Use this URL to cite or link to this record in EThOS: http://ethos.bl.uk/OrderDetails.do?uin=uk.bl.ethos.234994
Title: Factors determining the toxicity of pyrethroid insecticides to Spodoptera littoralis Boisd
Author: Peace, E. A.
Awarding Body: University of Portsmouth
Current Institution: University of Portsmouth
Date of Award: 1988
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Abstract:
The pharmacokinetics of a range of substituted benzyl -cyclopropane-l-carboxylates topically applied in acetone to adult mustard beetles, Phaedon cochleariae, and in Sirius mineral oil to larval Spodoptera littoralis were investigated with particular reference to tissue binding and distribution. A set of pyrethroids with a wide range of binding properties was applied to adult mustard beetles. The form of the pharmacokinetic profiles was obtained by exhaustive soxhlet extraction of the tissues. Binding varied with the physicochemical properties of the compounds. Two phases of binding were identified; rapid binding to cuticle occured within seconds of topical application, followed by a slower binding which proceeded to a maximum after several hours. When cypermethrin was applied to larvae of S. littoralis, two similar phases were observed; rapid binding which took place over the first hour was followed by a slower binding which continued at a constant rate for up to 72 hours after dosing. Increasing the viscosity of the carrier oil reduced the rate of penetration of cypermethrin into larvae of S. littoralis. The tissue concentration of cypermethrin when equilibrated throughout the larval tissues was related to the ratio of tissue solids to tissue water. This suggests that the distribution of insecticide in the tissue is determined by partition processes. All of the tissues without exception reached steady state within one hour of dosing and the tissue levels maintained thereafter. However, this pattern was not observed for the gut contents, where cypermethrin levels reached a peak after six hours. Thereafter cypermethrin disappeared - from the gut, presumably as material was eliminated or degraded. The gut appears to be the only important site of loss of cypermethrin from Spodoptera larvae. The toxicological implications of these results are discussed.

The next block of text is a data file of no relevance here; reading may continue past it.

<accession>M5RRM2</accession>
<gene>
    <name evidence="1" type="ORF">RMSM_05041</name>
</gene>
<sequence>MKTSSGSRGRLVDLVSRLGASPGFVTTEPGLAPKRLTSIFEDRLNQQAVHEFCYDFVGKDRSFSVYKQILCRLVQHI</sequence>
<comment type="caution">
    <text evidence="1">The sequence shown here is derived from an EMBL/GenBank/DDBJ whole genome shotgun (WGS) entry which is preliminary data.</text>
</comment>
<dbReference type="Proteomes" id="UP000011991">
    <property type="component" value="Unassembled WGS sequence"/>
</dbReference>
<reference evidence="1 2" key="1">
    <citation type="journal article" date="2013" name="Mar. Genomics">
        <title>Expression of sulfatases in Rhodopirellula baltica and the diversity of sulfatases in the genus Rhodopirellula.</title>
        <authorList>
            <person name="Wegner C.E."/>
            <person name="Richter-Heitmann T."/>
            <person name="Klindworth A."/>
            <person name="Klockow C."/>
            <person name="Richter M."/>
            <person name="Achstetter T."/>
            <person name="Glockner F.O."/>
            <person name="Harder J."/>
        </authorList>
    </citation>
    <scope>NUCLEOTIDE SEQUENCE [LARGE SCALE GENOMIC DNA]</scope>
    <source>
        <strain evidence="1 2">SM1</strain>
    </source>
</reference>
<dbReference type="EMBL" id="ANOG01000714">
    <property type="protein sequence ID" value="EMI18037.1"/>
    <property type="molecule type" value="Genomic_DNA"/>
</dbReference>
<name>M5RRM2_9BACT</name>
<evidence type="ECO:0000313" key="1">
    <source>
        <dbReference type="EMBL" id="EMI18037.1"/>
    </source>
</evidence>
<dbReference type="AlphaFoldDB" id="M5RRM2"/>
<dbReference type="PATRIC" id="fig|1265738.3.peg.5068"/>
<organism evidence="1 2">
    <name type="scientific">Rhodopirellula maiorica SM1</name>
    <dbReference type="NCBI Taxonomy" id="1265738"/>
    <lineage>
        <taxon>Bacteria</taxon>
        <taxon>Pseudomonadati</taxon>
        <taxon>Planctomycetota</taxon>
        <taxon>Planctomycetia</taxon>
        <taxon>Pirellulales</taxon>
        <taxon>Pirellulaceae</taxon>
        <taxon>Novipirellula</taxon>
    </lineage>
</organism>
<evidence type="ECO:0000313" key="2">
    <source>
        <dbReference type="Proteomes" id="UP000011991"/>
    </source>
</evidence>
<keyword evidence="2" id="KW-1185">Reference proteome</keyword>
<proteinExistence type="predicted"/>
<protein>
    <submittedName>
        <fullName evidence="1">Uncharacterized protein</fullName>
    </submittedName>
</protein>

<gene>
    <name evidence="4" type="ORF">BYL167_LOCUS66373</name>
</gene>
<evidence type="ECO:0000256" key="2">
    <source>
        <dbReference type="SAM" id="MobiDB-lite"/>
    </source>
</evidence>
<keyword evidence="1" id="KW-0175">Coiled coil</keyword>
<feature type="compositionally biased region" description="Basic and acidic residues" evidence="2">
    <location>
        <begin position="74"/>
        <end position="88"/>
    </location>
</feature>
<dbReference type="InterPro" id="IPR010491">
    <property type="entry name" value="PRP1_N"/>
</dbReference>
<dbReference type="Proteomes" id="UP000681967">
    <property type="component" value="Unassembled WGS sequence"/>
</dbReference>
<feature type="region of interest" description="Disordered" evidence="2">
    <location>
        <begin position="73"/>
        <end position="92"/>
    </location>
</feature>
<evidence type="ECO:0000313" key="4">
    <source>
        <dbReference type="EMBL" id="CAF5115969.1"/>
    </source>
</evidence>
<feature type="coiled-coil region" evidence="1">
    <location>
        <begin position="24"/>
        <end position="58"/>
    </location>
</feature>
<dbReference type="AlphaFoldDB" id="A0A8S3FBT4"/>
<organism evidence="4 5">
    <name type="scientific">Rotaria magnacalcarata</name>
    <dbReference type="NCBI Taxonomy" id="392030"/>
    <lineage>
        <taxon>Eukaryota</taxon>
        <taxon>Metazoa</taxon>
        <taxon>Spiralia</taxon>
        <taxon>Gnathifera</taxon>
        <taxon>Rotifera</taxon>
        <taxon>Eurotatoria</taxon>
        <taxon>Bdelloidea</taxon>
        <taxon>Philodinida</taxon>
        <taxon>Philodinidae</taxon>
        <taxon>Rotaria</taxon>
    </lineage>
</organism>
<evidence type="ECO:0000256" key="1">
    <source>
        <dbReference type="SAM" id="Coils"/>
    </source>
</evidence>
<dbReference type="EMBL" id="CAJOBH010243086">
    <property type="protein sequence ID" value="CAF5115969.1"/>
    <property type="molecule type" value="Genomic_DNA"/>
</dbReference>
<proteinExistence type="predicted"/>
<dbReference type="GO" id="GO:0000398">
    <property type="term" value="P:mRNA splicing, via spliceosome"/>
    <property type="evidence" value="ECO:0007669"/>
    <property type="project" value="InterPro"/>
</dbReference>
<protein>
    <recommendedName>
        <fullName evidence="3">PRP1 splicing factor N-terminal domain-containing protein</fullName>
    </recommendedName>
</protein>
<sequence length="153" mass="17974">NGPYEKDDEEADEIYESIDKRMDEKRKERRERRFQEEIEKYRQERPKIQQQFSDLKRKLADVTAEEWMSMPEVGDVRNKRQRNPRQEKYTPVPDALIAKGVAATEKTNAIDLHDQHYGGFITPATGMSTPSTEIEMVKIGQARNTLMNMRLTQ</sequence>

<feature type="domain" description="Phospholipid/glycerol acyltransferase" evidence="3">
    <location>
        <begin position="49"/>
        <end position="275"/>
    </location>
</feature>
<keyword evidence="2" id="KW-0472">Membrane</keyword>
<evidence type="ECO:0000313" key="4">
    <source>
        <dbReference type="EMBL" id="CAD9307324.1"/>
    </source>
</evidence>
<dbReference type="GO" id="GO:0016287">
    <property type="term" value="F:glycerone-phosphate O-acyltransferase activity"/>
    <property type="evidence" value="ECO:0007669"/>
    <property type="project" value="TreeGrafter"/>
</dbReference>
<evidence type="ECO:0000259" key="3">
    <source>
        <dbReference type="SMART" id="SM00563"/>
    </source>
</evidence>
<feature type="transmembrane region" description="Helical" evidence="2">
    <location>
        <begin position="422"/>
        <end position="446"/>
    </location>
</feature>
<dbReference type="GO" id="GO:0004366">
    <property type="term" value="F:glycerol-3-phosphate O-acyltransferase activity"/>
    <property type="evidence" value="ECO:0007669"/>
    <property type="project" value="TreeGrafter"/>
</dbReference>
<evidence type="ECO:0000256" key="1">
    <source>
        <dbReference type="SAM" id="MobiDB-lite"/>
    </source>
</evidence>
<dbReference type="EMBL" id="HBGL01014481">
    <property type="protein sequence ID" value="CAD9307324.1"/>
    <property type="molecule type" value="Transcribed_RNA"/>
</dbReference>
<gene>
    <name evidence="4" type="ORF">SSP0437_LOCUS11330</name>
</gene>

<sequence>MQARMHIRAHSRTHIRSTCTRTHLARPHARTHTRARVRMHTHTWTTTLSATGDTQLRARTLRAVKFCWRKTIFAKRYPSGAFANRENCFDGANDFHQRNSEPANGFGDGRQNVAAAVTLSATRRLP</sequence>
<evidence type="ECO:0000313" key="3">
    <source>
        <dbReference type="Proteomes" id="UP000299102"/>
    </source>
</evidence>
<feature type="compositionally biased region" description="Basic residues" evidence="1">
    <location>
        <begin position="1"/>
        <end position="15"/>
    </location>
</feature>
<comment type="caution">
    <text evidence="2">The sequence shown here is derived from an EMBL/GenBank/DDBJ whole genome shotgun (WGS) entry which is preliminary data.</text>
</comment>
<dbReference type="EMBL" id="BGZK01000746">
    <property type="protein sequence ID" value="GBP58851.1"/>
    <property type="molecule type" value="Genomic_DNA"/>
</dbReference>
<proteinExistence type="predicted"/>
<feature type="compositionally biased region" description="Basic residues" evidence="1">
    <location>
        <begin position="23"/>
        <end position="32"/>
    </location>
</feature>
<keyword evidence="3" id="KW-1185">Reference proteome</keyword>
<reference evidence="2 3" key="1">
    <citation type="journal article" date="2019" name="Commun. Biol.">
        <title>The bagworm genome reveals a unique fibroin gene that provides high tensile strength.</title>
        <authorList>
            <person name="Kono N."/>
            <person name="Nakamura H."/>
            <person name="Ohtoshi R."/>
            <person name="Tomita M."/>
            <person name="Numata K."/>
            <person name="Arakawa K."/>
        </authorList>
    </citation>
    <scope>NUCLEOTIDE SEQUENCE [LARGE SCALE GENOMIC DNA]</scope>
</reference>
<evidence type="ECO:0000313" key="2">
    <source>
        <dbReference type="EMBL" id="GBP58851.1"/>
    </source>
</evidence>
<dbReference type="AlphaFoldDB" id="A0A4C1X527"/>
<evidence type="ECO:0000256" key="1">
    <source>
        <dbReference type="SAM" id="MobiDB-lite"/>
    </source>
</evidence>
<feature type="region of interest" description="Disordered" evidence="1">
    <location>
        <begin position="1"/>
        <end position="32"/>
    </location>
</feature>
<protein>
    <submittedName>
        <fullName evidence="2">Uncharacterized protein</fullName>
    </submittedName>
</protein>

Supervisor: Not available Sponsor: Not available
Qualification Name: Thesis (Ph.D.) Qualification Level: Doctoral
EThOS ID: uk.bl.ethos.234994  DOI: Not available
Keywords: Insecticide toxicity
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